The genesis came from our CEO, Jim Loree, who challenged our plant leadership to embrace digital opportunities and re-think manufacturing as we know it. Guiding the re-thinking was the development of our corporate purpose —“For Those Who Make The World”— which was excavated from our 176-year heritage and which now serves as a North Star for company. He also brought focus to innovation and set a corporate goal of being known as one of the world’s most innovative companies. With this mission in mind, we created a few Lighthouse production facilities with a clear set of goals and milestones, and the investment plan to support it. In 2018, a dedicated team was created, began defining standards and architectures, and today we are starting to deploy these new technologies across our factory network.

Q: What are the goals of the transformation plan?
A:
It’s a four-year program focused on value capture. We obviously want to take cost and inefficiencies out. When you do that, you also have opportunities to increase capacity and sales revenue. It’s both an opportunity to increase the top line as well as improve our bottom line and our differentiation in the market. We have a target of a couple hundred million dollars in value captured over the next three years. On the differentiation front, we believe this initiative will also help us accelerate our approach to building where we sell, to create a nimble supply chain and an agile factory setup. It also allows us to build capacity very quickly to cater to local demands and local preferences.

Q: What key 4.0 technologies are you deploying as part of the program?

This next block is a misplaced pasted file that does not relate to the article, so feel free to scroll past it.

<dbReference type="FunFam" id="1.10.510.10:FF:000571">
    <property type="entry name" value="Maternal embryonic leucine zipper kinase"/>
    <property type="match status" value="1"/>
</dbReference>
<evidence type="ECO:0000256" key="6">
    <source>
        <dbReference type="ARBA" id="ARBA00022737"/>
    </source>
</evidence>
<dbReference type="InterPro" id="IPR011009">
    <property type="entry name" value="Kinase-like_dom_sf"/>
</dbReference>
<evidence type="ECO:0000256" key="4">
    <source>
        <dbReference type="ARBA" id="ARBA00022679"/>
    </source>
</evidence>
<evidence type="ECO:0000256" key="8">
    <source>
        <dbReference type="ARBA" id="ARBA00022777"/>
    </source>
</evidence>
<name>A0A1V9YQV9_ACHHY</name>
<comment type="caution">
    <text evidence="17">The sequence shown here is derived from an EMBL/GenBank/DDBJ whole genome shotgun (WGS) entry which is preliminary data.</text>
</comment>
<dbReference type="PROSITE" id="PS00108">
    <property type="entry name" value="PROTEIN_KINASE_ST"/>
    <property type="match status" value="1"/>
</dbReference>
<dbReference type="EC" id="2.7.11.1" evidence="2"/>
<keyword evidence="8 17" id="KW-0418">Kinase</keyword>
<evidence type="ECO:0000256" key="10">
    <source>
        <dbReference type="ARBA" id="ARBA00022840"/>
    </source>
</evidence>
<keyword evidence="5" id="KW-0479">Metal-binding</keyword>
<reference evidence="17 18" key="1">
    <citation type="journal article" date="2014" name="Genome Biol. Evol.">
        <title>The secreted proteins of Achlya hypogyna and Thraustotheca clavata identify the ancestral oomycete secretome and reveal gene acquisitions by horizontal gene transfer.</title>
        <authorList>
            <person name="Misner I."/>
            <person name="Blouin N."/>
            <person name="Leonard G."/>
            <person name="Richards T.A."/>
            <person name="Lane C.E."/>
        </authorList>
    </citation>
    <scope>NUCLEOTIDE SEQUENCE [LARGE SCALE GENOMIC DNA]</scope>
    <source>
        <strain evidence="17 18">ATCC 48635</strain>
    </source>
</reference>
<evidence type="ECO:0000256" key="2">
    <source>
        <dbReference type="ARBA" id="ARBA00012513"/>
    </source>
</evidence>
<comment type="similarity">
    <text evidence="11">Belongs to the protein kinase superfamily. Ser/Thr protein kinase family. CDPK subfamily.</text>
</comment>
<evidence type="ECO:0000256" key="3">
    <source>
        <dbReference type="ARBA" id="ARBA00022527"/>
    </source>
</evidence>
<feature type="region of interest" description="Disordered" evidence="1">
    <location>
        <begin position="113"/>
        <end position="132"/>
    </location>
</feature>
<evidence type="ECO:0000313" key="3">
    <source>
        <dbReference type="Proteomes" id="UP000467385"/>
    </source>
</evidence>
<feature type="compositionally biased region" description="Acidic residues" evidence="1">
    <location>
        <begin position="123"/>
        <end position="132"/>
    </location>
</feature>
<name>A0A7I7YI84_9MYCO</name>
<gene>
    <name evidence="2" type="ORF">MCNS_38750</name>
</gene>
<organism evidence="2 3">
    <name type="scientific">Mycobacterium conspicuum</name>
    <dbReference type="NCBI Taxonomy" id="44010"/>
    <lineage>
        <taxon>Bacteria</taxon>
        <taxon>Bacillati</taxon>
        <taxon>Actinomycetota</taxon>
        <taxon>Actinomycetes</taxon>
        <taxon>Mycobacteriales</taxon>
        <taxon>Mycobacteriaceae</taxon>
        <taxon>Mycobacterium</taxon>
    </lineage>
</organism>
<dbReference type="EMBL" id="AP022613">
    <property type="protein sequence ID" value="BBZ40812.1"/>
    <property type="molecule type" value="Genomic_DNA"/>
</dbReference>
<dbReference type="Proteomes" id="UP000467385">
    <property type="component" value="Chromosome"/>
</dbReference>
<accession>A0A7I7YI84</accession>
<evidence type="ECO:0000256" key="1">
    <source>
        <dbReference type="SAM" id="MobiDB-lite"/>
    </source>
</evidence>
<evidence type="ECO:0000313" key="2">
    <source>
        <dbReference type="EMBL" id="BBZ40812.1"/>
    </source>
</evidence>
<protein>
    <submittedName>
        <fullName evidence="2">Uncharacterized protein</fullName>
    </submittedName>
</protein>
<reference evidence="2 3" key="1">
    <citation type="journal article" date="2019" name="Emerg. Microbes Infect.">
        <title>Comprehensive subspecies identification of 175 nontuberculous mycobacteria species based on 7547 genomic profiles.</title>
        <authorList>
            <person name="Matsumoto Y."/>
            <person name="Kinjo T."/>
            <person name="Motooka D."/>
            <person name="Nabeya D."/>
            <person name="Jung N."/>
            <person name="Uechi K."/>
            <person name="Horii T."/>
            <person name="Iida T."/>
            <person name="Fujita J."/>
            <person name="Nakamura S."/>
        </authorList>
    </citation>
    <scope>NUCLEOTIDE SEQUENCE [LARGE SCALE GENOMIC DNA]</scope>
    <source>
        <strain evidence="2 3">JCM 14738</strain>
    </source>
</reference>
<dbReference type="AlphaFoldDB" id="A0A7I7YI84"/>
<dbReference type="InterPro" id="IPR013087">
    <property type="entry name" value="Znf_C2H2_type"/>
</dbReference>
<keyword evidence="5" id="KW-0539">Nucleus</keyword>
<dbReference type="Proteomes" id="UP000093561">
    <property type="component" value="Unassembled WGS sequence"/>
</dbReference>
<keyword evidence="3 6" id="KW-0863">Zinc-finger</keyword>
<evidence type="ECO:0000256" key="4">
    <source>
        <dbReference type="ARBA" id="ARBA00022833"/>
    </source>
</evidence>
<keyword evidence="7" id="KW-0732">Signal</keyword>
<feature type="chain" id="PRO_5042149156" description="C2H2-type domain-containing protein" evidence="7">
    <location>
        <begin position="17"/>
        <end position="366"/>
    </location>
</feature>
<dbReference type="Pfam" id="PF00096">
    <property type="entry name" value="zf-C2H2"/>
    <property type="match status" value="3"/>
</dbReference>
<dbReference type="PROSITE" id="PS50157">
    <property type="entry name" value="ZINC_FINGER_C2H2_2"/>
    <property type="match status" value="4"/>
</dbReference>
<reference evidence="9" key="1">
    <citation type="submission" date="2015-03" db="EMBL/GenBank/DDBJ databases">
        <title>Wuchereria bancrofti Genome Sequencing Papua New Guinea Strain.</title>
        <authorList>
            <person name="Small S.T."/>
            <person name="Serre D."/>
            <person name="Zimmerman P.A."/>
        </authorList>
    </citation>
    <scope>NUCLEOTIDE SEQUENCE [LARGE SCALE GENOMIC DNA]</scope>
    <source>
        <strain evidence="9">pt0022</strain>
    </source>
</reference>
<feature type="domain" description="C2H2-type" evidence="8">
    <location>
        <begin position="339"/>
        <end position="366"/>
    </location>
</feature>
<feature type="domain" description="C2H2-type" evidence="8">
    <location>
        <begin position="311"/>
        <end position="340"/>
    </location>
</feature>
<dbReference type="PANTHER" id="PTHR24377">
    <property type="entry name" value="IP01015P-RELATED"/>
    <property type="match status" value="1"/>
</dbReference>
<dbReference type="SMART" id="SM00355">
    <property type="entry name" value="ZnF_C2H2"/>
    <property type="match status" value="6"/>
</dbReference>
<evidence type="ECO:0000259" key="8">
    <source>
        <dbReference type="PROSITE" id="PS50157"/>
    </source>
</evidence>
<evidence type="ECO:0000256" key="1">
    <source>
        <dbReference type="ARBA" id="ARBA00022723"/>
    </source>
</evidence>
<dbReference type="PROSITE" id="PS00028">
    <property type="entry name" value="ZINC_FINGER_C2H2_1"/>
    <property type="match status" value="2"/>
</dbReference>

A:
Our technology setup is broken into four streams: the IoT platform, which is the foundational layer to connect our people, processes, and technology; the automation and robotics layer; the analytics and insights layer; and, finally, as an umbrella, the apps and enterprise excellence technology stream. So far, we have roughly 17 plants that have foundational levels of technology implemented, and we’re aiming to have another 20 plants connected with high-level IoT technologies this year.

Q: What are the keys to your 4.0 talent transformation to drive implementation?
A:
Developing, attracting, and retaining talent are critical components of the transformation. That includes upskilling and reskilling our current workforce as well as attracting the next one. We have found that the best approach is through collaboration with other public and private partners. We are working collaboratively with public-private partnerships and are developing multi-stakeholder strategies that address the increasing skills gap as the competency requirements are changing with the acceleration of Industry 4.0.

One example is a partnership with Pathways in Technology Early College High School (P-TECH) in Maryland. The program combines high school, college, and work-based learning for students interested in pursuing advanced education in science and technology fields. The model marries school districts, higher education institutions, and committed business partners to offer a high school diploma and an industry-focused, two-year associates degree — at no cost to students. We had 13 engineers that volunteered their time to be industry expert mentors to 60 P-TECH students. As we continue to work with P-TECH, we may provide internships, shadow days, field trips, and coaching. To compliment this student experience, this summer we are hosting a P-TECH teacher in one of our Maryland engineering hubs to ensure that the instructor is exposed to our 4.0 needs.

Q: How is this implementation plan working in practice?
A:
In 2018, we laid down the high-level IoT layer that established the connection and provided the ability to drive insight to the data. Now we have quickly pivoted to a parallel path approach. While we continually lay out high IoT technologies across the network, we have picked five or six plants where we’re focusing on solving key overall problems like productivity, throughput, and scrap reduction. Essentially, we are integrating technologies and people in a holistic way for the plant — we call this Matrixed-to-Value solutions. At the same time, we continue to deploy Spot Value solutions around automation, visualization, and analytics. We are deploying a combination of both Spot Value as well as Matrixed-to-Value solutions to increase speed and impact.